Lease Extension Process - Advice and Tips

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    Lease Extension Process - Advice and Tips

    Good Afternoon,

    I currently have 3x flats on the same estate which have around 85 years lease remaining (so still have a few years before I hit the 80 year mark).

    I am actually holding fire on starting the lease extension process to see if the expected upcoming reforms (due in this parliament) would be of benefit.

    I am also thinking of buying a 4th flat on the estate which I am 99% certain will have a similar remaining lease - I am aware that I cannot start the extension process on this flat until I have owned it for 2 years.

    I have never actually gone through the process of extending a lease and I wanted some advice before I consider taking the plunge by putting an offer in on a 4th flat.

    Specifically, the flats are not particularly high value (around £75k each) and the ground rent is only £10 per annum... online calculators suggest a premium to extend of around £1-2k per flat.
    Clearly there will be solicitors fees that will also need to be taken into account, and I believe I need to pay for the freeholders fees (including professional valuation), but I am hoping £2-3k per flat will be sufficient for the process.

    Can I ask advice of fellow landlords who have gone through the process of lease extension? Is it relatively painless if appointing a solicitor with experience in this area? Is the freeholder (Estates & Management Limited) likely to make the process any more difficult than is necessary? Am I being optimistic with my expectations with regards total cost?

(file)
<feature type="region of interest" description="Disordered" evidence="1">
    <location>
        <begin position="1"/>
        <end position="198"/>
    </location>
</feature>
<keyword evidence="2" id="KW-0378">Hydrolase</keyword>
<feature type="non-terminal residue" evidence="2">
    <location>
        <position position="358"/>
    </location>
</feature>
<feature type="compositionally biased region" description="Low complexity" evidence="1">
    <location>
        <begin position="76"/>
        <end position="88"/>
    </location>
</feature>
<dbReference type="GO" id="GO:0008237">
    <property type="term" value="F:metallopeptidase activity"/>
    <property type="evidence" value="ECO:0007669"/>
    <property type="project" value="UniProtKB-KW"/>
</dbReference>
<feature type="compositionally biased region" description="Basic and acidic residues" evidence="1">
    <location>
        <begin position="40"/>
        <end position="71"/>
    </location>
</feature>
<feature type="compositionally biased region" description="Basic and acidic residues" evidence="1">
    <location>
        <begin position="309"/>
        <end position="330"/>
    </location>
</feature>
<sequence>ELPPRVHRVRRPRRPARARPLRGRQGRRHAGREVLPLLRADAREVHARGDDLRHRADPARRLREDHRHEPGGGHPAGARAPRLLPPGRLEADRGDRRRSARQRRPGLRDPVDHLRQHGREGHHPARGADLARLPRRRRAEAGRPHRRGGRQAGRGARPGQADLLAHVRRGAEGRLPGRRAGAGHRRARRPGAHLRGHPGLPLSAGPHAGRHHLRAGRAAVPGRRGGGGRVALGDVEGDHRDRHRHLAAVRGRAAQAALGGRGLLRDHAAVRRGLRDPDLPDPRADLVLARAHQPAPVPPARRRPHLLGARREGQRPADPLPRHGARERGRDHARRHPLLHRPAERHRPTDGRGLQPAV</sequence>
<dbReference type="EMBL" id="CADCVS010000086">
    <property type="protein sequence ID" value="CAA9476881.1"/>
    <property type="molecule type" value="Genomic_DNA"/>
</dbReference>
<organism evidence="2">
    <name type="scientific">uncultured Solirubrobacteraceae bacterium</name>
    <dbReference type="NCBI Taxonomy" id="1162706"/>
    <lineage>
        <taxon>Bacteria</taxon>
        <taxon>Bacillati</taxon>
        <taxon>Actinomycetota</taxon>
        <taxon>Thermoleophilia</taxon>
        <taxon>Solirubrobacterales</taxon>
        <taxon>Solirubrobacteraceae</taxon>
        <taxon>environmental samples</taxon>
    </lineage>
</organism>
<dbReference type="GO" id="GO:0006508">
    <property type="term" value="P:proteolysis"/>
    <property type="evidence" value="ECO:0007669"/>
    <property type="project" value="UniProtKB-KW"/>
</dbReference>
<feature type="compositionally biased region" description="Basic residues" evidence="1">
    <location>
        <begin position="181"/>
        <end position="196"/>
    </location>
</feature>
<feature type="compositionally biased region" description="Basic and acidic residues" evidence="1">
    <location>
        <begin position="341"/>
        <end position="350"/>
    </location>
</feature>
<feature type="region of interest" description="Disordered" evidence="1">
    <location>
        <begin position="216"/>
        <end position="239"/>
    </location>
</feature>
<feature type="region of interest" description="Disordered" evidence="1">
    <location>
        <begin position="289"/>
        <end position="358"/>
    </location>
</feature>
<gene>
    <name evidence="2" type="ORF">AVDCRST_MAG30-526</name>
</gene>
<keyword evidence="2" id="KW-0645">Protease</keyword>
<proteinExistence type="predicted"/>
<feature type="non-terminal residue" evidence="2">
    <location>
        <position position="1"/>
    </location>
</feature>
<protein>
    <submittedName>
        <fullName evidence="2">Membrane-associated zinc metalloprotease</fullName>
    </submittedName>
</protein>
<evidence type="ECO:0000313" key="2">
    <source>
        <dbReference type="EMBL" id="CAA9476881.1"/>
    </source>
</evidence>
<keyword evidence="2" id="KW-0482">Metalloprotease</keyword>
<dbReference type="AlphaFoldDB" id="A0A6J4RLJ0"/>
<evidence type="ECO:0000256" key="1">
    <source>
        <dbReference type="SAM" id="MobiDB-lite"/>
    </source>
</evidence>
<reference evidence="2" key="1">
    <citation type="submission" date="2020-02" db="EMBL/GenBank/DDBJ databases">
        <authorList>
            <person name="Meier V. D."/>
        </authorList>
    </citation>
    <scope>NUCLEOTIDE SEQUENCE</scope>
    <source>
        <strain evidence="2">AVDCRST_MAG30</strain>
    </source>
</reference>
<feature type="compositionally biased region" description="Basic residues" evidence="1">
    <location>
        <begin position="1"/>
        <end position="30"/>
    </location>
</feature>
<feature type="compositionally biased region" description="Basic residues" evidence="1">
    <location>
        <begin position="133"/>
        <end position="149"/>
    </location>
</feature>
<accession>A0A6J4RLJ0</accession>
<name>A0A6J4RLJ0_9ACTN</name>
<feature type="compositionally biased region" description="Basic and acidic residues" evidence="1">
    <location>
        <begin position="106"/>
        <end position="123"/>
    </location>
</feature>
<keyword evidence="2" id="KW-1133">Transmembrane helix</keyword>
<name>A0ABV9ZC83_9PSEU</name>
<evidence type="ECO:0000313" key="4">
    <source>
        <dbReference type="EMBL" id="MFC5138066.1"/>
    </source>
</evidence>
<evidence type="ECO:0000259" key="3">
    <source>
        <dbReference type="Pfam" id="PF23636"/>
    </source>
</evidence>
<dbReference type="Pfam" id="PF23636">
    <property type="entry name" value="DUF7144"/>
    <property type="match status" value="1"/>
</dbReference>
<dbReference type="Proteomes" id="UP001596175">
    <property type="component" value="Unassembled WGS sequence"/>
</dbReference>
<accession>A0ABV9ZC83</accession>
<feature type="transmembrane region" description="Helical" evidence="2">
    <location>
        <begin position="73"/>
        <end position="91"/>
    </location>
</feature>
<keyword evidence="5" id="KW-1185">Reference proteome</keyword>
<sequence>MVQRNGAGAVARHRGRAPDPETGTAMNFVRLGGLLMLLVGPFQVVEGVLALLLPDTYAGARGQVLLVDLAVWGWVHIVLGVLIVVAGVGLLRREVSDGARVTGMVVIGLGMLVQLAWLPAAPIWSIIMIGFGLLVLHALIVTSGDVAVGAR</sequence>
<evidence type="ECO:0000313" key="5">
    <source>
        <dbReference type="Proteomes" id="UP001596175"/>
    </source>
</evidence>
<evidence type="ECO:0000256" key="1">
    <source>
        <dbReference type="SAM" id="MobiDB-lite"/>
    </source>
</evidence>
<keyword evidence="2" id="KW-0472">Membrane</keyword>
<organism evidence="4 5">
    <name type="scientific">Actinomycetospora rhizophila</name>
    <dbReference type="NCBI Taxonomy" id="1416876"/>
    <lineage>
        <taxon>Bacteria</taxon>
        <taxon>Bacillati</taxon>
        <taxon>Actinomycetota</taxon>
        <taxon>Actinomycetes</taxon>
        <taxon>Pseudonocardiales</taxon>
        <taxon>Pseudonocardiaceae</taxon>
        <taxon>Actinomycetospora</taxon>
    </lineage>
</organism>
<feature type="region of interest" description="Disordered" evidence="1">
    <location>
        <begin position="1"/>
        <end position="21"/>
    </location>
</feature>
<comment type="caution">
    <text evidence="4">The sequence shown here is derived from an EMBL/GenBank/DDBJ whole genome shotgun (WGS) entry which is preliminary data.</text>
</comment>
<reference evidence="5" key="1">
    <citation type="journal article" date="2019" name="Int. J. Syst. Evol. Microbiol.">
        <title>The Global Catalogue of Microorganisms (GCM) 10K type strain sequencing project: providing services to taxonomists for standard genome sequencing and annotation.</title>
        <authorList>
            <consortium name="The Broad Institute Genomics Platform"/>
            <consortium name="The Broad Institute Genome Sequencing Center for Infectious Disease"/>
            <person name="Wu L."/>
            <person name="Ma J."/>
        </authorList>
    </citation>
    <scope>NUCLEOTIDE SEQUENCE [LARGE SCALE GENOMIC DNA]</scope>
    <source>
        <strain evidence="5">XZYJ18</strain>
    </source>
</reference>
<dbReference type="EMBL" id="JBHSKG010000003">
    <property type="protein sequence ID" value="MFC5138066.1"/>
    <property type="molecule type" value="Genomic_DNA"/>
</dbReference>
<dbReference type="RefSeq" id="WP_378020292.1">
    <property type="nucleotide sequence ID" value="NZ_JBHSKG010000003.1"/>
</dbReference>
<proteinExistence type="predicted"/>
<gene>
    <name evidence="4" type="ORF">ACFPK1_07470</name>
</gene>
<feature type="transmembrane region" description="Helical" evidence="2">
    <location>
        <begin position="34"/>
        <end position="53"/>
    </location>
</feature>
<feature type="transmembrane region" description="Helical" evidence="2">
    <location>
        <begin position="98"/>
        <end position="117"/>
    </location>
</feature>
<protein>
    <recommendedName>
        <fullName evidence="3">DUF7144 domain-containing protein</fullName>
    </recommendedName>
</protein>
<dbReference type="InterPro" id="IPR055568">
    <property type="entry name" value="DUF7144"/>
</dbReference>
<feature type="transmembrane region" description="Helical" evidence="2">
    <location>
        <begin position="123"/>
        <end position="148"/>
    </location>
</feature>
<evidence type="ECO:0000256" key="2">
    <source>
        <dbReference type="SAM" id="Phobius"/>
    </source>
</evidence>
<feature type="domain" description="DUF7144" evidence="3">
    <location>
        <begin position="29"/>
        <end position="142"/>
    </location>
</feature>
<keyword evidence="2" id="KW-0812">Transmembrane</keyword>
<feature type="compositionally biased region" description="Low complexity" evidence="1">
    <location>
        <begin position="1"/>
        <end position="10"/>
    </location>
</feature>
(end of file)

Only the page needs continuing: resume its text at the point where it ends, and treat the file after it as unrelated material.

As I mention above, I am looking at purchasing a 4th flat - hence the request for advice... I don't want to buy the additional flat if I find that I am significantly underestimating the process/cost of extending each of the leases.

    Thanks in advance,
    cdub.


    #2
    If you already own 3 properties you should already have a feeling on how good the freeholder/Management company are in things like repairs/issues and dealing with them, if they are not then it's most likely they will not be good on the lease matters either.

    When dealing with lease extension, as you've stated the more years you have left on your lease the less you will have to pay, it's a negotiation concerning the cost of the lease, and how many years you want, return to 125, or 199 years or some other number of years. You may have a better negotiation if you do all 3 at the same time.

    A good resource is https://www.lease-advice.org/advice-...tting-started/ if you and the freeholder can't agree on the cost of the lease.

    Comment


      #3
      Stick to the statutory route and you should make some savings on valuation and legal fees if you do 3 or 4 together (you can afford to wait 2 years before starting the process), the proposed reforms won't make much odds in your case as there will be no marriage value element.

      I will pm the name of a specialist company as most solicitors have no idea and can mess up the process

      Comment


        #4
        Thanks for your input, much appreciated

        Comment


          #5
          At 84 years the cost of a statutory lease extentsion in your case is very easy indeed to calculate it is

          value of ground rent stream plus value of reversion

          Value of ground rent stream = £10 capitalised at 6% = £10 / 0.06 = £167

          Value of reversion = £75000 / 1.05 ^ 84 = £75000 / 60.24 = £1245

          premium = £1412 - on that I am very confident if the flat has a value with a very long lease of £75000

          it is highly unlikely there will be any saving resulting from a change in the formula

          More likely is that the landlord in the future may have his costs capped or have to bear them himself

          Comment

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